The splice 60' (FIG. 5) between the webs 3a, 3b is formed when the sections 16a, 16b reach the positions shown in FIG. 4. Shortly before or at the same time, the knife 15a moves sufficiently close to the stationary counterknife 49 to sever the running web 3a behind the band 53 whereby the leader 3A of the remnant of the web 3a descends by gravity because the port or ports 23a are not connected to the suction generating means. When the sections 16a, 16b reach the positions shown in FIG. 4, the webs 3a, 3b are caused to adhere to the respective sides of the uniting band 53 on the holding device 52. The control circuit 58 thereupon causes the valve 36 to connect the conduit 34 with the atmosphere and to admit compressed gas into the conduit 33 so that the piston rod 28 moves upwardly and returns the sections 16a, 16b to the positions shown in FIG. 5 whereby the port or ports 23b move away from the web 3b. The manner in which the control circuit 58 can transmit signals to the valve 36 to actuate this valve in the aforedescribed manner is not specifically shown because it forms no part of the invention and also because such types of controls for multi-way valves are well known in the art. The control circuit 58 deactivates the detector 57a and activates the detector 57b so that the latter begins to monitor the diameter of the roll 2b. Also, the control circuit 58 engages the clutch 12 so that the web 3a is set in motion and entrains the splice 60' toward and beyond the nip of the rollers 9, 11. The web 3b is now the running web and the tension of this web is the region of the guide roller 6b increases so that the lever 47b pivots clockwise, as viewed in FIG. 1, and disengages the brake shoe 42b from the cylinder 41b. In order to prepare the apparatus for the next splicing operation, the person in charge removes the holding device 52, attaches thereto a fresh uniting band 53' (FIG. 5) and reinserts the device 52 into the support 152 but in inverted position. The knife 49 is then ready to cooperate with the knife 51b on the section 16b of the splicer 16. The person in charge also removes the trimmed foremost portion of the leader 3B from the member 19b and the remnant of the roll 2a and replaces this roll with a fresh roll containing a supply of web 3a' (FIG. 5) whose leader 3AA is threaded through the apparatus so that it comes to rest on and is attracted to the upper side of the member 19a as well as to the suction port or ports 23a which are then connected to the suction generating means. If the leader of the web 3a' is wrinkled or otherwise deformed, the person in charge pulls the web 3a' as long as necessary to insure that the web portion between the member 19a and section 16a is flat so that it can be readily spliced to the running web 3b in response to a signal from the detector 57b. Those portions of the webs 3a, 3b which form the splice 60' of FIG. 5 are removed from the packing machine in response to a signal from the control circuit 58 via conductor means 59.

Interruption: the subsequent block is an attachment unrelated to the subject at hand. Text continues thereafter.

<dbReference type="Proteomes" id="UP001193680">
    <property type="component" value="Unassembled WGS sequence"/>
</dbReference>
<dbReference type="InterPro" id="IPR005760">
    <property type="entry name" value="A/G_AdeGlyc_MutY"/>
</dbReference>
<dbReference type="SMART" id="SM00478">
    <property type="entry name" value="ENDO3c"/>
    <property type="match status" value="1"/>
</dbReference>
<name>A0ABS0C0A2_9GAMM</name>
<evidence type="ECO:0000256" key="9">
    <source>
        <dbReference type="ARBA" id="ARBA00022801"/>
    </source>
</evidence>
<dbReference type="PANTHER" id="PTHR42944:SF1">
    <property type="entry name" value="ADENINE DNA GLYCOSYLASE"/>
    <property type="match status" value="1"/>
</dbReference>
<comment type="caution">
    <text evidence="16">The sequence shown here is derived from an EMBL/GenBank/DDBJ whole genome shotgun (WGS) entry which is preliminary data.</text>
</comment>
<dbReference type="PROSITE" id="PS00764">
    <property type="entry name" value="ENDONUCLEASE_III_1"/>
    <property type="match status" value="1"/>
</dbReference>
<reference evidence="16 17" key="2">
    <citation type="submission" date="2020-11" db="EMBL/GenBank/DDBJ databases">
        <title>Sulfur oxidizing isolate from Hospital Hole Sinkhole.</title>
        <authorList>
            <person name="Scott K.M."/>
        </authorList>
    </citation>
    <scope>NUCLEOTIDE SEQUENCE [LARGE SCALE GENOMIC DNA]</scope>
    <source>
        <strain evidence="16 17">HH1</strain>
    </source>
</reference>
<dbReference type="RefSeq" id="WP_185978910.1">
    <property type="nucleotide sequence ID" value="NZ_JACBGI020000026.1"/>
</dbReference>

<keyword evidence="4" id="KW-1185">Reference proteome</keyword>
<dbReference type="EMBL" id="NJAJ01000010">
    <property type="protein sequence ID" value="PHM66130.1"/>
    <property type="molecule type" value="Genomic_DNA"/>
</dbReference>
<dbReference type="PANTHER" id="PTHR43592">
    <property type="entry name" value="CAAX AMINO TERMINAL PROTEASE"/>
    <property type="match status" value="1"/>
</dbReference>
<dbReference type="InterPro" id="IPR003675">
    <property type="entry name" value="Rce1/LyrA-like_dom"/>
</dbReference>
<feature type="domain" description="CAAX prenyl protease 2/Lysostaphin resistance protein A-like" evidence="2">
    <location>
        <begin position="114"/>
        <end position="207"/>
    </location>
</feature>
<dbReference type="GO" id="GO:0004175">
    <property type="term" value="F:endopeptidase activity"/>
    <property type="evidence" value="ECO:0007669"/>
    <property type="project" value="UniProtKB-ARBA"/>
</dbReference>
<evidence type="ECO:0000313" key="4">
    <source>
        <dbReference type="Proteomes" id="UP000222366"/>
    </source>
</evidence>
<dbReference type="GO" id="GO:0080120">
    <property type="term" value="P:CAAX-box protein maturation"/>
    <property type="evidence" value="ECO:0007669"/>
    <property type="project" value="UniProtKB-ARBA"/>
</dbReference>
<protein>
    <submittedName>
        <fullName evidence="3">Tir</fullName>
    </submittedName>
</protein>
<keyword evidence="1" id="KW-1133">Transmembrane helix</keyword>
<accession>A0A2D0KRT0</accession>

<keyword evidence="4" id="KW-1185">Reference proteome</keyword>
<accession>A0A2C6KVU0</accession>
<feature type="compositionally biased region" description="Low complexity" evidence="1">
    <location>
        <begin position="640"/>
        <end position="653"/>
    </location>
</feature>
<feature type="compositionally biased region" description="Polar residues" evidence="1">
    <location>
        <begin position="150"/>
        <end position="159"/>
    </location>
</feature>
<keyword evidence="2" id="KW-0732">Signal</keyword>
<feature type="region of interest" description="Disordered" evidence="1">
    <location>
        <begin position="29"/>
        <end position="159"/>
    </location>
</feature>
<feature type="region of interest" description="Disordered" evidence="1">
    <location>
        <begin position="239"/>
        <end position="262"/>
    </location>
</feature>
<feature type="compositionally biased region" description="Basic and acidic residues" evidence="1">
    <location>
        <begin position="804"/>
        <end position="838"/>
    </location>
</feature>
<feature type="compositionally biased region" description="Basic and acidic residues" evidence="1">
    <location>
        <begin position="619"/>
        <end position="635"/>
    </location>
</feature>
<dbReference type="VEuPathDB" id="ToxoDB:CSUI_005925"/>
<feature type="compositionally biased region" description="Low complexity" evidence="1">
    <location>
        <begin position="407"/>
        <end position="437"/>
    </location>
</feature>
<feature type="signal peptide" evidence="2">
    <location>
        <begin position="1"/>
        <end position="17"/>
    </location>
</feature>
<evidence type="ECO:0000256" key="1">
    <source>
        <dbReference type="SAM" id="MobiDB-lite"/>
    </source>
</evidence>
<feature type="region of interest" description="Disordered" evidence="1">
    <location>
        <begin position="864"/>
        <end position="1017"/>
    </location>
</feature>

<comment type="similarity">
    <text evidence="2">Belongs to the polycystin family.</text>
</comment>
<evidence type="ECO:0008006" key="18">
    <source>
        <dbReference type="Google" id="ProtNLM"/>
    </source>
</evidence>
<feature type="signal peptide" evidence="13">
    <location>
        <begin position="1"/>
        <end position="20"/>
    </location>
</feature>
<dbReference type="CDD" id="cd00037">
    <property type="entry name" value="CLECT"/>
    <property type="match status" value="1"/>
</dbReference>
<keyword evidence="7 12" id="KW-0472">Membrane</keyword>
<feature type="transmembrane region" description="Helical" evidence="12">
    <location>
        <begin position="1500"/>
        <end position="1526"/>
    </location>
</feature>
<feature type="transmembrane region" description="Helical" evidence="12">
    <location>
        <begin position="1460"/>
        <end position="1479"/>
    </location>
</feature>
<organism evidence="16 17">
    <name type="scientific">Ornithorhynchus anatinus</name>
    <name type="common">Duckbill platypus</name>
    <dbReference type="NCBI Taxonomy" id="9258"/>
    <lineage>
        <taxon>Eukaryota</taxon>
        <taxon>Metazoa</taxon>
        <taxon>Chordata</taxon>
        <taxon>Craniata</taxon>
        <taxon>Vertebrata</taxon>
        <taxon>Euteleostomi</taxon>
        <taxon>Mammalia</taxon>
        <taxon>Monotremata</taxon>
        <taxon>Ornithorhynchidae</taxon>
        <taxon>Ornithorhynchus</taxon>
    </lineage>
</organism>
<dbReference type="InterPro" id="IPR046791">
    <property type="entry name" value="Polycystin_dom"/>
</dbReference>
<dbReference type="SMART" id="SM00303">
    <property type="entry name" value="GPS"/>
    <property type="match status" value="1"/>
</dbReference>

An advantage of the improved apparatus is that it can be assembled of a relatively small number of parts the majority of which can be furnished in pairs. The apparatus occupies little room and can be readily serviced by semiskilled or even unskilled persons. Also, the apparatus can be used for splicing of webs consisting of stiff paper, imitation cork or other relatively strong material as well as for splicing of webs of cigarette paper, metallic foil or other highly sensitive material. Still further, the position of the leader of a fresh web is always under control because such leader is attracted by suction ports 21a, 23a or 21b, 23b. Also, the person in charge can readily insure that the leader of a fresh web will be trimmed in a region where the leader is free of wrinkles, creases or the like. All that is necessary is to pull the leader (e.g., the leader 3B of FIG. 1) until the web portion between the retracted section 16b and the member 19b is free of wrinkles; this insures that the trimming device 18b will automatically sever an undeformed portion of the leader 38 so that the latter can be readily spliced to the running web 3a.